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Cybersecurity and Secure Deployments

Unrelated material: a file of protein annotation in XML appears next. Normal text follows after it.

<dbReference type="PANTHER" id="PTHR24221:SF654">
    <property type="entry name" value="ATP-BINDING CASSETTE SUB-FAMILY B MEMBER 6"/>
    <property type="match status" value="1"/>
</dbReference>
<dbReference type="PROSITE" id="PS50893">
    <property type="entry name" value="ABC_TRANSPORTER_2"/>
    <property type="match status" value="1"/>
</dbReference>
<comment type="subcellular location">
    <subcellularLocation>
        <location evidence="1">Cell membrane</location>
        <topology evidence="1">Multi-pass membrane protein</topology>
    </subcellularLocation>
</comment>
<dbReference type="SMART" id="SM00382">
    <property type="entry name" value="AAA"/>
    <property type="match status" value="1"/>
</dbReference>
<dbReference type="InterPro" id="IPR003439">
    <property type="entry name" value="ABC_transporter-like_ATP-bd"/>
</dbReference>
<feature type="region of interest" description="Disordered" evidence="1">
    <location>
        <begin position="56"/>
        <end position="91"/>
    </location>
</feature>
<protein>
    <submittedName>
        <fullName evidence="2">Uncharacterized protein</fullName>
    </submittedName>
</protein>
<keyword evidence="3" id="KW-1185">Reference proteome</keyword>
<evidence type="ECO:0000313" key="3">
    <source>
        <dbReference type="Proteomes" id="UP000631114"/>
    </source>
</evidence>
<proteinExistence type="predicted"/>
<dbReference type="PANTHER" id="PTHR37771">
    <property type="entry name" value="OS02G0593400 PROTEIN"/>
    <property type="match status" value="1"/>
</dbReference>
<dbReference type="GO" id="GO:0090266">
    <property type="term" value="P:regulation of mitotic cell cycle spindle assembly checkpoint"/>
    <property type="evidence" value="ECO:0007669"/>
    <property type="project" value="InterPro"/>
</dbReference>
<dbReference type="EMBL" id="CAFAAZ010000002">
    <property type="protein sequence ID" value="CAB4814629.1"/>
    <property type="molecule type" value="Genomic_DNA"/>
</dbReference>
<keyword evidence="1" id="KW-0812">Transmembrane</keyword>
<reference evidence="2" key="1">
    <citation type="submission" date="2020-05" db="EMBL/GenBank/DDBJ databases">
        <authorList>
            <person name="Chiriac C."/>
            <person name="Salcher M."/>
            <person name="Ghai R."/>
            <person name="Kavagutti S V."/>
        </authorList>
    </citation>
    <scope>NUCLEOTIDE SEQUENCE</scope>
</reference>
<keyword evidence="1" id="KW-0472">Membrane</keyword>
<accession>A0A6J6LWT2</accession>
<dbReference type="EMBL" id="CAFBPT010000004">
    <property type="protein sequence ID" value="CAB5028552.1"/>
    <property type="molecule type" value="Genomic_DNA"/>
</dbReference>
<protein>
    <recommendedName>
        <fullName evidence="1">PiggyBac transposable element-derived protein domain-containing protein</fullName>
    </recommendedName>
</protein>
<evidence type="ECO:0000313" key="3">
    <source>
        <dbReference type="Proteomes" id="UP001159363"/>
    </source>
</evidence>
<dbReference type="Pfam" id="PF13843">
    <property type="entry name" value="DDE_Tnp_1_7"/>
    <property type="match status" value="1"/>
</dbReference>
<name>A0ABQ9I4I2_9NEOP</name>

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CYBERSECURITY AND SECURE DEPLOYMENTS 3 | White Paper THE GROWING THREAT Sophisticated cyberattacks are proliferating globally. Today, with the expansion of the Internet of Things (IoT) and device connectivity, cyberattack targets extend beyond defense and IT to critical infrastructure, aerospace, automotive, healthcare, heavy industry, transportation, and communications—virtually any segment in which there is digital information to steal or misuse, or where there is potential for operational disruption or damage. Protecting critical systems from network-borne threats and preventing the deployment of infected systems are priorities for both government and industry. Technologies are available today that can give security engineers a considerable advantage in combatting threats. First, though, let's review the current model for cybersecurity research and development. CYBERDEFENSE: DECONSTRUCTING ATTACKS Cyberdefense refers to the effort to find ways to protect systems against attacks, including analyzing how attacks happen, how they work, how they play out over time, and their effects, as well as developing countermeasures. Understanding the nature of attacks and uncovering system vulnerabilities is critical in developing effective defense mechanisms. Defense against cyberattacks involves two primary activities: • Defense deployment: Designing and deploying a coordinated set of protection capabilities, configuring those capabilities to deliver the required protections, verifying the defenses, and maintaining the capabilities with their proper configurations. • Forensics: Investigating how an attack happens, what the attack intends to accomplish, how the intruding element behaves, and how the attack element works. Understanding the nature of an attack in detail is key to developing appropriate cyber countermeasures. Developing, deploying, and testing effective cyberdefenses in embedded devices is particularly challenging. Embedded devices typically have resource constraints such as limited compute power and processing capacity. They are often designed for a single, unique purpose and employ less widely used busses and interfaces. Setting up test labs to perform system-level cyber testing on a representative set of devices at scale poses logistical and cost challenges. It is also difficult to perform security tests on live systems without "freezing" them entirely, which is not easily accomplished since most systems need to be available at all times. In addition, there is often no backup or redundant service available. While it may be possible to shut down one hardware node and keep the rest of the systems running, this may distort system behavior and therefore not be indicative of how a security measure will perform in a real attack scenario. Testing cyberdefenses entails such techniques as fuzz testing, or automated testing that injects invalid, unexpected, or random data into a system to determine causes of system failure, and penetration testing (or "pen test"), which involves attacking a system to uncover security weaknesses, gain access to data, and take over or prevent system functions, and then reporting findings to the system owner. System operators may not even realize they are under attack. Sophisticated attacks can develop over a long period of time, with seemingly random events that in isolation seem harmless, but collectively and over time can cause damage. The cyber chase can be elusive—smart attacks may initially appear as random and simple bugs. Cyberdefense teams must develop countermeasures that are constantly active, that can detect and prevent attacks, and that report attempted attacks to the security team. Forensics is essentially a form of reverse engineering— investigators work their way backward to identify the root cause of an attack. But many sophisticated attacks are designed to prevent reverse engineering—they burrow and hide below the OS level, in the BIOS or firmware. These attacks may also delete traces of themselves so there is little left for a forensics team to find once the attack becomes exposed. In some cases, attacks can even detect whether they are being analyzed, and change behavior to avoid discovery of their true nature. INVESTIGATING ATTACKS AND DEVELOPING DEFENSES IN A VIRTUAL ENVIRONMENT So how can you perform forensics if sophisticated malware is designed to thwart attempts to investigate? How can you detect and remedy vulnerabilities in critical infrastructure systems composed of special-purpose embedded devices? How, in effect, can you become smarter than intruders?

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